The association between medical diseases and late-life depression: The presence, number, and type of medical diseases
Received: 2020-01-02T16:56:26, Accepted: , Published Online: 10.5505/jaltc.2019.46855
Correspondence: Emre Senol-Durak, firstname.lastname@example.org
Medical diseases are highly prevalent among older adults and lead to several changes in psycho-social life. One effect of those problems is seen on depression. On the other hand, whether the type or the number of medical diseases are associated with late-life depression have not examined in the literature. The aim of the present study is to examine whether the place of residence, type of illnesses or a number of illnesses would make a difference on late-life depression. For this purpose, older adults living at home (N= 1100) and nursing home (N=1177) participated in the present study. The Demographic Information Form, including the type and number of medical diseases, and the Geriatric Depression Inventory were applied. Results demonstrated that older adults having two or more medical diseases had higher scores of late-life depression than those with one medical disease and those without suffering any medical disease. Older adults with suffering only psychiatric disease or digestive system disease had a higher level of late-life depression. Besides, older adults having chronic medical diseases had higher scores of late-life depression such as patients with psychiatric disorders, digestive system diseases, cardiovascular system diseases, metabolic and endocrine disorders, rheumatic and musculoskeletal diseases, central nervous system - neurological disorders, urinary system diseases, and sensory system disease. Results were discussed in the light of literature about medical diseases, late-life depression, and caring needs of older adults.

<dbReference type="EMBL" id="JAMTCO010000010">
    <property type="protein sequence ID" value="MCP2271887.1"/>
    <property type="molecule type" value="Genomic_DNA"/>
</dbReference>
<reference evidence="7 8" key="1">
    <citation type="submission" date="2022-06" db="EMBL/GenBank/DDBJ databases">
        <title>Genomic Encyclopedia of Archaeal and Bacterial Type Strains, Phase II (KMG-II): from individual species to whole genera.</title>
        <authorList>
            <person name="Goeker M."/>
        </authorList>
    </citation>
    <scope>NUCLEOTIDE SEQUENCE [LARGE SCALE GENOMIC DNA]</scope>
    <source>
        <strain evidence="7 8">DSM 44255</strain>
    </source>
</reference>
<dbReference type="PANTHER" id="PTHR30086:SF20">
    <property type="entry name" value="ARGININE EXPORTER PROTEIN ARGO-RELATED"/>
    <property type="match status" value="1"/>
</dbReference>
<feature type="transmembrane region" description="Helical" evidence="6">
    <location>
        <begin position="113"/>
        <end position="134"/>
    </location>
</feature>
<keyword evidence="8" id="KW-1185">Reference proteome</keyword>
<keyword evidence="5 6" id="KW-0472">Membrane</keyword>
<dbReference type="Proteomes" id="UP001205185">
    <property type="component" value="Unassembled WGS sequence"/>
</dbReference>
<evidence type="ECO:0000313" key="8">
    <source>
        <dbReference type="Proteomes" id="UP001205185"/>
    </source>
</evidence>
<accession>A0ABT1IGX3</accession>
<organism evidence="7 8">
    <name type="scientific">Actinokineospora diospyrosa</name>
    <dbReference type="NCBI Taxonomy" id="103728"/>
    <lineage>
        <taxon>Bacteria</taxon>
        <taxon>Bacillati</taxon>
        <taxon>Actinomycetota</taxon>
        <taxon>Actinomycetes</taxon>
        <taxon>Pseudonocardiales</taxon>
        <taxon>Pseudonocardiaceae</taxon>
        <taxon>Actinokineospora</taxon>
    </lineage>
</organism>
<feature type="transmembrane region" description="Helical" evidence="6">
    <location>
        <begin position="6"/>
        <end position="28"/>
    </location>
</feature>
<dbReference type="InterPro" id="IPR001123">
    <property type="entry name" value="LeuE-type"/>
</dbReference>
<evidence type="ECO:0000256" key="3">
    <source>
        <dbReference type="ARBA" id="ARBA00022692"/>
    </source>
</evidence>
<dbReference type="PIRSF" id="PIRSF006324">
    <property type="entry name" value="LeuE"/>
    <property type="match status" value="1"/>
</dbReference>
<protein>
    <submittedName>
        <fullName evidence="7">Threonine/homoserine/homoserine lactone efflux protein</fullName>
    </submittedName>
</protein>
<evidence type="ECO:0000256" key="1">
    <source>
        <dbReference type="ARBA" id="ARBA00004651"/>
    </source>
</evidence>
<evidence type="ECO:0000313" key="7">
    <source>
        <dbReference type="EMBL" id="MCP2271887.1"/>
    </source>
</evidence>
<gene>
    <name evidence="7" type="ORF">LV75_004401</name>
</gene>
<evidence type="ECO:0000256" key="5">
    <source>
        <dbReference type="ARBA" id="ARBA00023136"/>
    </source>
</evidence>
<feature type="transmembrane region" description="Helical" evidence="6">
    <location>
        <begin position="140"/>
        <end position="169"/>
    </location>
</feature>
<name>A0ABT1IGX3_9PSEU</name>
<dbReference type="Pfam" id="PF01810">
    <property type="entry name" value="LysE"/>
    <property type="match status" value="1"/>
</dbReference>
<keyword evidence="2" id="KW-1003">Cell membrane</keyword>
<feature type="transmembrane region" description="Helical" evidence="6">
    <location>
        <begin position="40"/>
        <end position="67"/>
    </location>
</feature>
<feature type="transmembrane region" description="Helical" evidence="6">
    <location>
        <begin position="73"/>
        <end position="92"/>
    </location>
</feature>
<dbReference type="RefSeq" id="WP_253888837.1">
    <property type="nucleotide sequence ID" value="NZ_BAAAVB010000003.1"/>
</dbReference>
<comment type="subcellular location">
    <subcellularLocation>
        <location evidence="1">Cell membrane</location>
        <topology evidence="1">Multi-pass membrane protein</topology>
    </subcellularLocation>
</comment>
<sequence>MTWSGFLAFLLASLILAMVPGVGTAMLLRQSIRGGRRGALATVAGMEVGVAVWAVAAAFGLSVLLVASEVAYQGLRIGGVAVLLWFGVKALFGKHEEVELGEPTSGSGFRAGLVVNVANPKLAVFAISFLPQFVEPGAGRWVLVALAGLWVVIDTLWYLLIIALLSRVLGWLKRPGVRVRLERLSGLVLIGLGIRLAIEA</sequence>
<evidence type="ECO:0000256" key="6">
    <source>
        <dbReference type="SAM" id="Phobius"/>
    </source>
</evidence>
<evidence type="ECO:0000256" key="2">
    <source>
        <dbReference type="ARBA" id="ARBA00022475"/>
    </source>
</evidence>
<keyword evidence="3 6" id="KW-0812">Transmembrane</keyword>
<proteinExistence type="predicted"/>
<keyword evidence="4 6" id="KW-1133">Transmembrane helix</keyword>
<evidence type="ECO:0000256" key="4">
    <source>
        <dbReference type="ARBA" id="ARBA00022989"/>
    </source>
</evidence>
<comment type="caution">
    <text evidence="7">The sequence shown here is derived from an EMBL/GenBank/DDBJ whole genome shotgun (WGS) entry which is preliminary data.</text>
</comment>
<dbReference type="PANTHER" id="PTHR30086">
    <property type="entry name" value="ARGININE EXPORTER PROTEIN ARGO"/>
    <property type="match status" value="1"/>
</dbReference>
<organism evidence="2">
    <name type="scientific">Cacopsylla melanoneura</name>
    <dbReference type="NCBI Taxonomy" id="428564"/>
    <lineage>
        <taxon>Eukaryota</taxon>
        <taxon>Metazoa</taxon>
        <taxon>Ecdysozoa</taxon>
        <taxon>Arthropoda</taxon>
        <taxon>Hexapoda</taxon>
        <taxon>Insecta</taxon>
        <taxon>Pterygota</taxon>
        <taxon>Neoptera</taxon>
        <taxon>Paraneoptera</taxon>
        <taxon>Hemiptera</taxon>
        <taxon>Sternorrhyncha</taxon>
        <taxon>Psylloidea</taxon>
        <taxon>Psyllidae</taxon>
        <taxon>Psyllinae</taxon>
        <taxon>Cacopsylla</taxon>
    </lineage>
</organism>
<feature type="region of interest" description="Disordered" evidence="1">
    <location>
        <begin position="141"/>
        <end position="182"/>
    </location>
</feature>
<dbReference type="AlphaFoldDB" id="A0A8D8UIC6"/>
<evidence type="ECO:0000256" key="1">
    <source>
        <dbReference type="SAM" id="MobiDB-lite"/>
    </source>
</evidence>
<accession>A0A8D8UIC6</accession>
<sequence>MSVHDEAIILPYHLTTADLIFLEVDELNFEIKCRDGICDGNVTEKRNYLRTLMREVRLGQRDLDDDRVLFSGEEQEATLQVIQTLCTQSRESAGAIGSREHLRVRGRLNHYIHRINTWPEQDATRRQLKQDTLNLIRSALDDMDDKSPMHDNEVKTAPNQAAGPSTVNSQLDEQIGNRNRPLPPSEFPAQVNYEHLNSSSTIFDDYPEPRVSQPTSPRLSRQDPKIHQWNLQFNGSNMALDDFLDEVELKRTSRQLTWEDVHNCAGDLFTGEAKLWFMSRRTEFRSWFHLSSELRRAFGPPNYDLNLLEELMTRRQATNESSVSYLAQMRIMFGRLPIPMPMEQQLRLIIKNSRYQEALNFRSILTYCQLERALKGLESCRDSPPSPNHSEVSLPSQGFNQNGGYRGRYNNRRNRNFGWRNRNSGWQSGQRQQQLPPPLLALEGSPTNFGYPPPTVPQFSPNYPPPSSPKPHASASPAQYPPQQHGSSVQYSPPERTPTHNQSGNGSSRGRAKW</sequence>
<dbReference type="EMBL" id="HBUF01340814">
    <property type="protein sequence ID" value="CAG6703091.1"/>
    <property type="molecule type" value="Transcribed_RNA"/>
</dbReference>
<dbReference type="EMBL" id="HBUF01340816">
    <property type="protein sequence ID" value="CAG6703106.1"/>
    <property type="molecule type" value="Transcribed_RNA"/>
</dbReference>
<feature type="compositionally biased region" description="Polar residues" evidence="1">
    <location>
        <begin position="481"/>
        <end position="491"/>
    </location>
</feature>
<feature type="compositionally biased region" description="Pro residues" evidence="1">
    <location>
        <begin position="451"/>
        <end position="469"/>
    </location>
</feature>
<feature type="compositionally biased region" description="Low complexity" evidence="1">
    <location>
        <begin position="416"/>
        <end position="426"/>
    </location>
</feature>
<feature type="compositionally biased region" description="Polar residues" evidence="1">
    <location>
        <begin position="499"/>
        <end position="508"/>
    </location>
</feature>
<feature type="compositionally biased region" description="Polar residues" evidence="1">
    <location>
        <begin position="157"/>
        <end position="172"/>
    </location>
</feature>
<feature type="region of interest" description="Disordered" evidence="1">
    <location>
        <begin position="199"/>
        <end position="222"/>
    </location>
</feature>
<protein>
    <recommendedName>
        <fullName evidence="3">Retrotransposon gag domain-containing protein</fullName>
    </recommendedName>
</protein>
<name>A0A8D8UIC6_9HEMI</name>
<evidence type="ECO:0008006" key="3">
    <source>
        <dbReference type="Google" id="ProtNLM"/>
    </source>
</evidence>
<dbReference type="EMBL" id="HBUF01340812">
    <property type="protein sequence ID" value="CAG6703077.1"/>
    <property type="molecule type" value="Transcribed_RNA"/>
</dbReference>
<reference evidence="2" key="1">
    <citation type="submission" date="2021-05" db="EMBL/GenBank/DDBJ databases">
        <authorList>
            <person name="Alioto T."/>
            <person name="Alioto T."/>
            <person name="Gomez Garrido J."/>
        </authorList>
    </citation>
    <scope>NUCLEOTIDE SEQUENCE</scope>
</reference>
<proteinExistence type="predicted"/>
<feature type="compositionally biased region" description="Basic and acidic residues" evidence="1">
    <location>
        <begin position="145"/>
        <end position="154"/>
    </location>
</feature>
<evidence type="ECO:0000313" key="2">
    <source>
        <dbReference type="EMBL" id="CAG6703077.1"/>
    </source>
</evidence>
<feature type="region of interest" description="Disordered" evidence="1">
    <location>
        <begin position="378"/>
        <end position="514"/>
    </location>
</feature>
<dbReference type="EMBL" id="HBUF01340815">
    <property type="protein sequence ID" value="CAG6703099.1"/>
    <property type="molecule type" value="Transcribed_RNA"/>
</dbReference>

Key Practitioners Message
- Older adults with chronic disease experience higher depression than the other ones.
- Developing screening tools among older adults with physical problems are recommended since there are some overlapping symptoms of depression and medical illnesses among patients with medical diseases in late-adulthood.
- Educating doctors about early recognition of depression among older adults are encouraged when dealing with multiple diseases.
- Giving information to older adults about medical disease is also recommended to handle depression.